Project Regions Impressions

Experience Sparkassenstiftung’s work from a different angle

Following his trips through Ghana, Laos and Vietnam in 2012, the photographer Philip Ruopp collected impressive images in the Caucasus and in Central Asia in 2015 on behalf of Sparkassenstiftung. Close to the people, he experienced the different cultural, religious and political environments in Sparkassenstiftung’s partner countries. The photographs not only portray people’s everyday life, but they also give direct insight into Sparkassenstiftung’s project work.


Nation-building relies on education. Sparkassenstiftung is therefore assisting the Ghana Co-operative Credit Unions Association (CUA) with the establishment and sustainable development of its own training academy known as the 'Credit Union Training Center (CUTRraC). Having worked successfully in Ghana since 2010, Sparkassenstiftung has since extended its activities to The Gambia next door. By providing demand-oriented, affordable and methodologically meaningful training services, CUTraC aims to strengthen the Credit Unions and other microfinance associations and so enable them to deliver financial services to a wider range of people, especially in rural areas.

The first Credit Union was founded in Jirapa in 1955. Today it is one of the largest 'branch offices' in the country. Together with the Rhineland Savings Banks Association (RSGV), Sparkassenstiftung has been engaged in a partnership project with the Ghana Co-operative Credit Unions Association (CUA) since 2010.
Kwame Asamoah has been breeding chickens on his farm for three years. Thanks to a startup loan from the Credit Union he now sells around 3,000 eggs a day.
Behind this Ghanaian hiker, we can clearly make out some traditional sacrificial bowls which continue to be used for small animal sacrifices as a sign of gratitude or when making a request.
In terms of its economic development and its democratic government, Ghana is one of Africa’s model states – this holds great promise for the future of this small Ghanaian child.
The kente weaver Kojo Opoku manufactured 4,000 kente bookmarks for Sparkassenstiftung. They were sent out with last year's Annual Report as a complimentary gift.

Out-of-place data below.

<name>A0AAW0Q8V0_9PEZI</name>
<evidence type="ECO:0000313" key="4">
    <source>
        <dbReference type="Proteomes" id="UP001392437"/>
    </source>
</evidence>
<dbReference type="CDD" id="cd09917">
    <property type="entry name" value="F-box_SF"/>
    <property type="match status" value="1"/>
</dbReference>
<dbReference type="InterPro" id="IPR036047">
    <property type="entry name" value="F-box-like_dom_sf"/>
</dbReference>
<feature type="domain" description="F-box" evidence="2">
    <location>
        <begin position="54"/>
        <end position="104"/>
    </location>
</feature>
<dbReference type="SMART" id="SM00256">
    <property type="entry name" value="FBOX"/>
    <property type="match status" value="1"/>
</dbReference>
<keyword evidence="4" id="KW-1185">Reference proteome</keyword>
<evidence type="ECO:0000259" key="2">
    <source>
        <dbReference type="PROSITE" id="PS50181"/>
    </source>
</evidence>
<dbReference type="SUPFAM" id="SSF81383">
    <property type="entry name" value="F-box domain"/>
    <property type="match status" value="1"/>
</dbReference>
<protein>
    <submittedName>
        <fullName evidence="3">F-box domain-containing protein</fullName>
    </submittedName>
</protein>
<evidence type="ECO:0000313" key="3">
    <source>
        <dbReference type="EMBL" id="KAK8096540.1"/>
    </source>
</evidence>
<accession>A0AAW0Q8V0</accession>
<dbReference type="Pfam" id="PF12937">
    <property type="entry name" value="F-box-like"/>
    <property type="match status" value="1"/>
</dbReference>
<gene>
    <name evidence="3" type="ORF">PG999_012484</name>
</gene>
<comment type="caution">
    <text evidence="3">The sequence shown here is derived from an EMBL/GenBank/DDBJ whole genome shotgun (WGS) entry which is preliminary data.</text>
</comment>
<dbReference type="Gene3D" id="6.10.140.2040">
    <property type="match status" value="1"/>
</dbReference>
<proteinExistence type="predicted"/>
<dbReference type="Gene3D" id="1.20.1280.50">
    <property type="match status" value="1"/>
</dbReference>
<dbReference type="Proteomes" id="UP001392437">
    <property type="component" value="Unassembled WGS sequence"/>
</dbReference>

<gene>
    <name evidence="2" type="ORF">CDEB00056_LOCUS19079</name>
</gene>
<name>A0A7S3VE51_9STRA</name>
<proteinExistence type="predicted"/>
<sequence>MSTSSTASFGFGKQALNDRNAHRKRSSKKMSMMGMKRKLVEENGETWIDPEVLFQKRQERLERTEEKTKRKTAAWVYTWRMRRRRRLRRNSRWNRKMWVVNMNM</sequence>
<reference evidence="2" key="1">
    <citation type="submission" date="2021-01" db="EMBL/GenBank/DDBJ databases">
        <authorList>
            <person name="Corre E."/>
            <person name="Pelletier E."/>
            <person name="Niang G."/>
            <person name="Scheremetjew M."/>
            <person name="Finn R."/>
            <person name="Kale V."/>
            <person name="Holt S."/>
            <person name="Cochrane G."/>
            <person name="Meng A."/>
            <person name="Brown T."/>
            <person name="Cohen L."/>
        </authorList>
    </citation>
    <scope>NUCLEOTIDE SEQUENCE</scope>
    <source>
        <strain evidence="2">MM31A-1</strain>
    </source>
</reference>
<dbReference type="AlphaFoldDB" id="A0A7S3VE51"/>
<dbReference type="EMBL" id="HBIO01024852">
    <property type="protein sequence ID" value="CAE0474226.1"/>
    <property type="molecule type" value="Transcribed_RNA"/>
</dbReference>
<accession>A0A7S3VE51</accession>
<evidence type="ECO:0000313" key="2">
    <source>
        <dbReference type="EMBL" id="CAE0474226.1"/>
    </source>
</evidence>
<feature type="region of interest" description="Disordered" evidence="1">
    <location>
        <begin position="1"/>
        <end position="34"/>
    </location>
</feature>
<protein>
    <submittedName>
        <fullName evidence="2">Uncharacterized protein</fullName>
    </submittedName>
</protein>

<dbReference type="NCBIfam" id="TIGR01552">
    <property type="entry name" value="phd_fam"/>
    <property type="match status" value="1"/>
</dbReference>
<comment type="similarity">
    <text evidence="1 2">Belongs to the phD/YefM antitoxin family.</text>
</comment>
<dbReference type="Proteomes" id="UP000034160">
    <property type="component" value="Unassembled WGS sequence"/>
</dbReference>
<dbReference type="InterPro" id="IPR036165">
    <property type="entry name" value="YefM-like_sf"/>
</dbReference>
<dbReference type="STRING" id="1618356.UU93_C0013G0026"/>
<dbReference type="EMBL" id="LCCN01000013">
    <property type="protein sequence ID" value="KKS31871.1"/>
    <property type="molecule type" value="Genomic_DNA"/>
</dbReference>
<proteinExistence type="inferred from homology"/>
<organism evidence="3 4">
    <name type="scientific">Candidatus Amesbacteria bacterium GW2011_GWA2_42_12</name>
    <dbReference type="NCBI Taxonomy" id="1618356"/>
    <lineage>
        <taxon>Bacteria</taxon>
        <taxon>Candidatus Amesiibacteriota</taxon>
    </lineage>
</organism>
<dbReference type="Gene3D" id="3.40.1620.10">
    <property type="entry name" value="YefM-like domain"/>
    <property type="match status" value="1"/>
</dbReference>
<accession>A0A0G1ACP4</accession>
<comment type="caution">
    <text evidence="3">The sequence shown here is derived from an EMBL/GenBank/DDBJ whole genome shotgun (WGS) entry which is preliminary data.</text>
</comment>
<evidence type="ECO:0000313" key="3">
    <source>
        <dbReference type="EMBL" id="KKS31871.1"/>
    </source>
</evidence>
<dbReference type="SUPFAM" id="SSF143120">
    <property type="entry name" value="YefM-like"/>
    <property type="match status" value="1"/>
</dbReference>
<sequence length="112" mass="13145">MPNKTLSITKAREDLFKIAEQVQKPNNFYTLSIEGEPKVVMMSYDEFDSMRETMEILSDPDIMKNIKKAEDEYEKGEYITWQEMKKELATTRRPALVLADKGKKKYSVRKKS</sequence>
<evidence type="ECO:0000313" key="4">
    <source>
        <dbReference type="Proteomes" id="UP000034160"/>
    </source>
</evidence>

The moneybox shown here is fire resistant and extremely hard to break open. Around 20,000 of them were distributed to the members of the Credit Unions. Opening it requires two keys – the saver has one and the other is in the hands of a Credit Union staff member who comes to open the box with the saver at the end of the month. The contents are then credited to the saver's account. These moneyboxes are a firm favourite with tradespeople wishing to save part of their earnings on a daily basis.
Sparkassenstiftung's project work in Ghana focuses on basic and further training measures for Credit Union staff and on so-called 'training of trainers' (ToT). Sparkassenstiftung has been supporting the Credit Union’s training academy CUTRraC since 2010.
The owner of a small boutique likes to pay her day's takings into the Credit Union when she closes her shop in the evening. For many years now, she has been using a green-and-white plastic bag as a cash box.
Ms. Abena Danso, a teacher at the comprehensive school in Tumu, knows how important education is. She has been saving money for years now to enable her children to get a good education.
The Talensi people, an ethnic group who have lived in the north of Ghana since the 11th century, still practice their ancestors’ traditional way of life. Most of the villages around Tonga Hills are without running water or electricity.

Photographer: Philip Ruopp, (c) Sparkassenstiftung

Laos and Vietnam

Depositing money safely, getting a loan, buying insurance and transferring payments – and all with the smallest amounts of money. For low-income earners, making ends meet on a day-to-day basis is a major challenge. A large network of microfinance institutions that supplies these people with needs-oriented financial services is crucial to financial inclusion. In Laos, Cambodia and Myanmar, Sparkassenstiftung is assisting its project partners to build up and expand a microfinance network. The aim is to improve living conditions in rural households and also strengthen micro and small entrepreneurs.